General Motors Corp.’s People with Disabilities Affinity Group has been a consistent resource for providing input and support relative to accessibility of products and services. The group played a role in helping OnStar develop the addition of TTY capability, the text telephone for the hearing impaired, for OnStar-equipped vehicles. Another example of diversity was witnessed in PepsiCo Inc.’s Hispanic professional organization called Adelante. Its Hispanic employee network provided insights that resulted in the development of the guacamole chip. In the first year of distribution, PepsiCo’s Frito-Lay division sold $100 million in Lay’s guacamole chips.
“Today, businesses don’t have the luxury of not appreciating diversity,” says Susan Frear, director of education for the Dallas Human Resource Management Association Inc. and adjunct professor at the University of North Texas and the University of Phoenix, where she teaches human resource management and human performance technology. “You must be able to speak to any potential customer or client or you risk losing their business.”
What you need to know
Diversity isn’t about being politically correct; it’s about keeping your business competitive.
“Making diversity work starts with resources from the hiring process,” Frear says. “Make sure you post positions in newspapers, blogs, Web sites and areas that may attract a variety of candidates. Also, a policy is necessary to plan a strategy and in order to post the standards and management, but for the most part, that’s just a technicality. The process needs to be a part of the way business is conducted. Always think about how you can meet your customers’ needs. For example, women typically write out household checks so in order for customers to purchase the more expensive specialty checks, designs are made that target a female audience. The women-targeted designs may not be as appealing to women if they were men’s rendition of what is interesting to women.”
Keep in mind the customers who you want to attract and then investigate opportunities in markets in which you want to expand or improve business. If you’re interest is in attracting a broader customer base, employees should mirror the communities in which you want to expand. Forge relationships with diverse community organizations and let them know about opportunities in your organization. Sponsoring events that interest diverse groups makes your company more attractive to diverse candidates. For example, host events in coordination with Cinco de Mayo, Chinese New Year or Disability Awareness Month, and make your business’s diversity interests and job openings known.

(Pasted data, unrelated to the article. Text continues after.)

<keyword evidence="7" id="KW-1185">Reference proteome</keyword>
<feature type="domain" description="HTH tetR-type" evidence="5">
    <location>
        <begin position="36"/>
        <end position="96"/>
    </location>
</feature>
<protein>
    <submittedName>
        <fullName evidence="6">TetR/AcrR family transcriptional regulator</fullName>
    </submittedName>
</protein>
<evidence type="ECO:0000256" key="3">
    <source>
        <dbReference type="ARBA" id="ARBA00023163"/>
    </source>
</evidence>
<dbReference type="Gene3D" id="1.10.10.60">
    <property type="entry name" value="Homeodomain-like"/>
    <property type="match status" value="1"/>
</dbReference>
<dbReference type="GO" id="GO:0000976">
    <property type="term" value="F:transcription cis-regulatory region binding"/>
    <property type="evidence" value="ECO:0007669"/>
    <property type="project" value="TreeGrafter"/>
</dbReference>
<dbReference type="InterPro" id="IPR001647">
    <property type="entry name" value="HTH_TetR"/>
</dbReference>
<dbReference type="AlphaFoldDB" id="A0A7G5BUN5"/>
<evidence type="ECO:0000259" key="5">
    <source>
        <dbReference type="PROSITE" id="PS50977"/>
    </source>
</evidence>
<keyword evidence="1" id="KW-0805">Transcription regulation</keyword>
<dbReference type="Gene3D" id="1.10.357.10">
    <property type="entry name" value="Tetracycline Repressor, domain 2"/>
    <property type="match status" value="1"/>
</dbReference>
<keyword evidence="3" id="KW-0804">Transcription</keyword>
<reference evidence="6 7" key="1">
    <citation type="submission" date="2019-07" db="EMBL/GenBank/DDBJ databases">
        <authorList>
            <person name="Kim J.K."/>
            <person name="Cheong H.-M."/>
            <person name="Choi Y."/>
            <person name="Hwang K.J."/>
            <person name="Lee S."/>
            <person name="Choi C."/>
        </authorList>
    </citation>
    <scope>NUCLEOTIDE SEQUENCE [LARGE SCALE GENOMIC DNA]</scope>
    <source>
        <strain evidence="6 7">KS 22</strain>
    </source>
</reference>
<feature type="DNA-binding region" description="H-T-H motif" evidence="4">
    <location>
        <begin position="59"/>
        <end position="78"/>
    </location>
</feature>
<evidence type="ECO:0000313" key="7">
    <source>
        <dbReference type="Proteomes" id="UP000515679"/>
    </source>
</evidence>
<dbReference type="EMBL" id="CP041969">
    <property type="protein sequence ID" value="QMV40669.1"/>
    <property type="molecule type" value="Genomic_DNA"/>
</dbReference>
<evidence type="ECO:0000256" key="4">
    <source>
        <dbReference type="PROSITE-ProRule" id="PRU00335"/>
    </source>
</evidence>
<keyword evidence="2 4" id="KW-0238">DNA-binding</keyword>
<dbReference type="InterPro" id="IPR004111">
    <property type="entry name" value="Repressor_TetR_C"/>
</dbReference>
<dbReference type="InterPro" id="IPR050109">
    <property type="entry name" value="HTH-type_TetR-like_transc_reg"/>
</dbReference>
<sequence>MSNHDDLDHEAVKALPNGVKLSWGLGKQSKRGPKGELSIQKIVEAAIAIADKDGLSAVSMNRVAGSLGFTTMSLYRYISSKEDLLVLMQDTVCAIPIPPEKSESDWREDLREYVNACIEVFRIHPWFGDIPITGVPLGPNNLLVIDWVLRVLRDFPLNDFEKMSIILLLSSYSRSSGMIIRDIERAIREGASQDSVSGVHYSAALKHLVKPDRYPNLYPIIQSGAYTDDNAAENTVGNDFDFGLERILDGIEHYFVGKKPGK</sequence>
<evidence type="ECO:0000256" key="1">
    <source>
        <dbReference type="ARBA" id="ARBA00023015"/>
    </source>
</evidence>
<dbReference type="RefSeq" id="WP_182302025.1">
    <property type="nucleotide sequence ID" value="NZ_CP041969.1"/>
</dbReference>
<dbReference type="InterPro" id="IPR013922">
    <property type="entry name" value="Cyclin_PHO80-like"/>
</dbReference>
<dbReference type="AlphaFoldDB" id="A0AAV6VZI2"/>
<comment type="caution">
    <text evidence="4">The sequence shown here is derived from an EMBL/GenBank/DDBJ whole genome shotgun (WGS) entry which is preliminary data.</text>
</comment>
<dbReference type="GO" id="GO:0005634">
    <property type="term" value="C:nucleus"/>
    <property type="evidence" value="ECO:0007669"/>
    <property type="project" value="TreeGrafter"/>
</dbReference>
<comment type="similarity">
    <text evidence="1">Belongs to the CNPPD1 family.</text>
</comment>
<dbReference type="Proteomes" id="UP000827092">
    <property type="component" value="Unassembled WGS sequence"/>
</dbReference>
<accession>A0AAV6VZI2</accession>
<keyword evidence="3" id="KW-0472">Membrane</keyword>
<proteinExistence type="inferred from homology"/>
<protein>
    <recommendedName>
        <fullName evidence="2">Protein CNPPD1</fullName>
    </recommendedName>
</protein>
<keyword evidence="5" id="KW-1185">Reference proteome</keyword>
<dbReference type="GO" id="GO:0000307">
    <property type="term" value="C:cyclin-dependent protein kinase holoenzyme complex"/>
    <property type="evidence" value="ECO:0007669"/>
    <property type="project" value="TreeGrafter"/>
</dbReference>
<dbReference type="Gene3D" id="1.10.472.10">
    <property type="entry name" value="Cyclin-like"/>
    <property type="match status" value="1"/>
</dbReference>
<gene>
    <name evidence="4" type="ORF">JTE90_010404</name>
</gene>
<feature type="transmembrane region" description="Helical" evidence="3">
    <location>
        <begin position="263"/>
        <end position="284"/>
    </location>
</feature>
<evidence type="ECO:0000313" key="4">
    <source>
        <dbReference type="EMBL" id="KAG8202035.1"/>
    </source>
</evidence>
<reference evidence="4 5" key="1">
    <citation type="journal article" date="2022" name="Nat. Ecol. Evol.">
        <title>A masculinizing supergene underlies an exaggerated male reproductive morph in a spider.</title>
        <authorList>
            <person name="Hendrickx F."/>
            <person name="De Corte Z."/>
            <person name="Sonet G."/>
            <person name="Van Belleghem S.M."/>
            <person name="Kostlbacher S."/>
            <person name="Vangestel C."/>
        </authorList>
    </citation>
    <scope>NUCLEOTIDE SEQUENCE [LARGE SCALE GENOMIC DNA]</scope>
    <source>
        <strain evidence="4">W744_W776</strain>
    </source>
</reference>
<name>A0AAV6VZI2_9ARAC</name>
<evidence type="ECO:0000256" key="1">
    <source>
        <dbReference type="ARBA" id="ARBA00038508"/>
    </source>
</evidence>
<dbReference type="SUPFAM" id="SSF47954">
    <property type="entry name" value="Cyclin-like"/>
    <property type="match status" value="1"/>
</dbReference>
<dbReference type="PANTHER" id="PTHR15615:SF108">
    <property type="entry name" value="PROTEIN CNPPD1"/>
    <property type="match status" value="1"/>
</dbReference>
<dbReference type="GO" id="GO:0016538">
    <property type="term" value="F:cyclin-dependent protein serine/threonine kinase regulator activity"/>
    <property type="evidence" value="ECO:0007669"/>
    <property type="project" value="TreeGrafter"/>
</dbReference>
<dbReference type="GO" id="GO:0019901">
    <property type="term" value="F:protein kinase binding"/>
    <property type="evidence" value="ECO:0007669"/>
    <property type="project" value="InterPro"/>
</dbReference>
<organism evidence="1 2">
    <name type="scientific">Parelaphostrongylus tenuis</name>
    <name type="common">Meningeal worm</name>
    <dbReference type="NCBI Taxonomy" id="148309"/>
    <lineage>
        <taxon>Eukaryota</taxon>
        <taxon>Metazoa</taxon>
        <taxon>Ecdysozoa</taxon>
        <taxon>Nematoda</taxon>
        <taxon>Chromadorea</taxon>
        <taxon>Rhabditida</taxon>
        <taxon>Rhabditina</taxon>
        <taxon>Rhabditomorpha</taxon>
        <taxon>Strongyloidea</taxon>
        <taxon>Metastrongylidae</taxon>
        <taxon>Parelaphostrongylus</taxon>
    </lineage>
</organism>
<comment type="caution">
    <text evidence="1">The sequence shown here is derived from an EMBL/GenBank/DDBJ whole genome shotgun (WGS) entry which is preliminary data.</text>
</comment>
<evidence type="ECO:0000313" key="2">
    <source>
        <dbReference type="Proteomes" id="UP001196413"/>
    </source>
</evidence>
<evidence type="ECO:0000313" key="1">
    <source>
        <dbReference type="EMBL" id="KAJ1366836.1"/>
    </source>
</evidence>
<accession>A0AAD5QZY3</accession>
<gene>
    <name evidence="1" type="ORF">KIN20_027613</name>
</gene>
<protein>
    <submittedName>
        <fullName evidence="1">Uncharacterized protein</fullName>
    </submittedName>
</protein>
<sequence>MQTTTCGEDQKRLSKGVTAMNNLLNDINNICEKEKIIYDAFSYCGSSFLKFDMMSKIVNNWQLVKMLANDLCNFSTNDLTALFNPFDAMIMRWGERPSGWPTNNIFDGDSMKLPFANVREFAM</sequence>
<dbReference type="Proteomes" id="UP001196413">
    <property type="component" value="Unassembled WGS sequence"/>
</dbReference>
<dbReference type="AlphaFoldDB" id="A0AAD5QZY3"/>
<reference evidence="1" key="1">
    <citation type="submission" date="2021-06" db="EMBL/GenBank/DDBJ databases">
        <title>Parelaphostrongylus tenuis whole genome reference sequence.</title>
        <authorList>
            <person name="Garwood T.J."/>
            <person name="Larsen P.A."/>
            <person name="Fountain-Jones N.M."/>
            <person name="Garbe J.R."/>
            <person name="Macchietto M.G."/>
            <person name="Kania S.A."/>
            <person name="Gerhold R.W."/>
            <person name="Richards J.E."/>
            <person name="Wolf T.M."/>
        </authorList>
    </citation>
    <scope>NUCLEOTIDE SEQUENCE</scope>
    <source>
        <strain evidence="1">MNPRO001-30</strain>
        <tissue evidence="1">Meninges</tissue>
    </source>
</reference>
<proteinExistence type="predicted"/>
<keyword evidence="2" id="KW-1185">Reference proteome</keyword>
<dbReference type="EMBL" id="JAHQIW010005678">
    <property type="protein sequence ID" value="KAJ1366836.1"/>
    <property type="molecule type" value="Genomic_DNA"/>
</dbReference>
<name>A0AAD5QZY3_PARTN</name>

If you’ve established affinity groups within your company, they can also help with recruiting. They may be able to give you suggestions that will help your business attract more diverse candidates and offer ideas of where to post positions.
Starting an affinity group is easy.
“You should be intrigued with the positive impact diversity can have on a business,” Williamson says. “In order to capture our hearts and minds, there must be a business case for diversity, and there is. A diverse and inclusive environment promotes useful ideas, and suddenly, you’re not just complying with diversity requirements, you want to do more. You probably have generational differences in your company, which makes the environment richer.
“It can take different generations to tackle a problem, but the group must be flexible. You can’t have the older employees say, ‘They’re too young; what do they know?’ and the younger employees say, ‘They’re so old; they can’t think anymore.’ Allow for affinity groups or employee resource groups to make contributions — there may be some finances necessary for these gatherings, but in general, they take place at the facility and during the employees’ regular workday.”
Hiring managers also need to keep in mind how to motivate and manage their staff as part of a recruiting plan. Experts encourage incentives for staff contributions to a diverse work force considering employees’ job satisfaction can be your best advertising.
“You never know who your future customer will be, so you want to be able to attract key talent and be able to appreciate what they can bring,” Frear says. “Being successful in diversity is just a mindset.”